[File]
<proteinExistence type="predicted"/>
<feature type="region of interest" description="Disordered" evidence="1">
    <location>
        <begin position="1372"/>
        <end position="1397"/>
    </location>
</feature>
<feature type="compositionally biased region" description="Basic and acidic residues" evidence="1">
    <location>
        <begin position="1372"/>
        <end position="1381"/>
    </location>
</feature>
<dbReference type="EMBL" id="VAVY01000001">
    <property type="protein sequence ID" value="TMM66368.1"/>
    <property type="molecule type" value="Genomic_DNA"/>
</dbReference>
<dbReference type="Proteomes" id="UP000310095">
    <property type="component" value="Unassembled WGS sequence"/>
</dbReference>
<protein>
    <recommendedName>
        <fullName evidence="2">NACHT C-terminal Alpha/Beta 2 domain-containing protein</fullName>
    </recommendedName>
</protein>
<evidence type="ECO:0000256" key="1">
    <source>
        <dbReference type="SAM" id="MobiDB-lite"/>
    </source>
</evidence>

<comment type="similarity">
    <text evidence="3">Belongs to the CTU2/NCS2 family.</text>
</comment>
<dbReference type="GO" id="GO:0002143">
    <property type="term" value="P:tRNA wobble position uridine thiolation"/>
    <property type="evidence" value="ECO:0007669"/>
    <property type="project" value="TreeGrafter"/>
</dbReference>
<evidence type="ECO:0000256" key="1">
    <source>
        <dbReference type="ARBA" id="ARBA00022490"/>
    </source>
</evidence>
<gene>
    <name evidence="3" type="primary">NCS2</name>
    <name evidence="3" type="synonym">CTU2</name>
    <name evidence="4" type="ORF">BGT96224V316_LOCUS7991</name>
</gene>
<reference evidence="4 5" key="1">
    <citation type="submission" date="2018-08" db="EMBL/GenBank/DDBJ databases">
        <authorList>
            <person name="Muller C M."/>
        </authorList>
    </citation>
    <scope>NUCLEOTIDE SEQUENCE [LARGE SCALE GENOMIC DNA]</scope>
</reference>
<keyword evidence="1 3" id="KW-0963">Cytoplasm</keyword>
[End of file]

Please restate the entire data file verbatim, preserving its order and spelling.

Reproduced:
<proteinExistence type="predicted"/>
<feature type="region of interest" description="Disordered" evidence="1">
    <location>
        <begin position="1372"/>
        <end position="1397"/>
    </location>
</feature>
<feature type="compositionally biased region" description="Basic and acidic residues" evidence="1">
    <location>
        <begin position="1372"/>
        <end position="1381"/>
    </location>
</feature>
<dbReference type="EMBL" id="VAVY01000001">
    <property type="protein sequence ID" value="TMM66368.1"/>
    <property type="molecule type" value="Genomic_DNA"/>
</dbReference>
<dbReference type="Proteomes" id="UP000310095">
    <property type="component" value="Unassembled WGS sequence"/>
</dbReference>
<protein>
    <recommendedName>
        <fullName evidence="2">NACHT C-terminal Alpha/Beta 2 domain-containing protein</fullName>
    </recommendedName>
</protein>
<evidence type="ECO:0000256" key="1">
    <source>
        <dbReference type="SAM" id="MobiDB-lite"/>
    </source>
</evidence>

<comment type="similarity">
    <text evidence="3">Belongs to the CTU2/NCS2 family.</text>
</comment>
<dbReference type="GO" id="GO:0002143">
    <property type="term" value="P:tRNA wobble position uridine thiolation"/>
    <property type="evidence" value="ECO:0007669"/>
    <property type="project" value="TreeGrafter"/>
</dbReference>
<evidence type="ECO:0000256" key="1">
    <source>
        <dbReference type="ARBA" id="ARBA00022490"/>
    </source>
</evidence>
<gene>
    <name evidence="3" type="primary">NCS2</name>
    <name evidence="3" type="synonym">CTU2</name>
    <name evidence="4" type="ORF">BGT96224V316_LOCUS7991</name>
</gene>
<reference evidence="4 5" key="1">
    <citation type="submission" date="2018-08" db="EMBL/GenBank/DDBJ databases">
        <authorList>
            <person name="Muller C M."/>
        </authorList>
    </citation>
    <scope>NUCLEOTIDE SEQUENCE [LARGE SCALE GENOMIC DNA]</scope>
</reference>
<keyword evidence="1 3" id="KW-0963">Cytoplasm</keyword>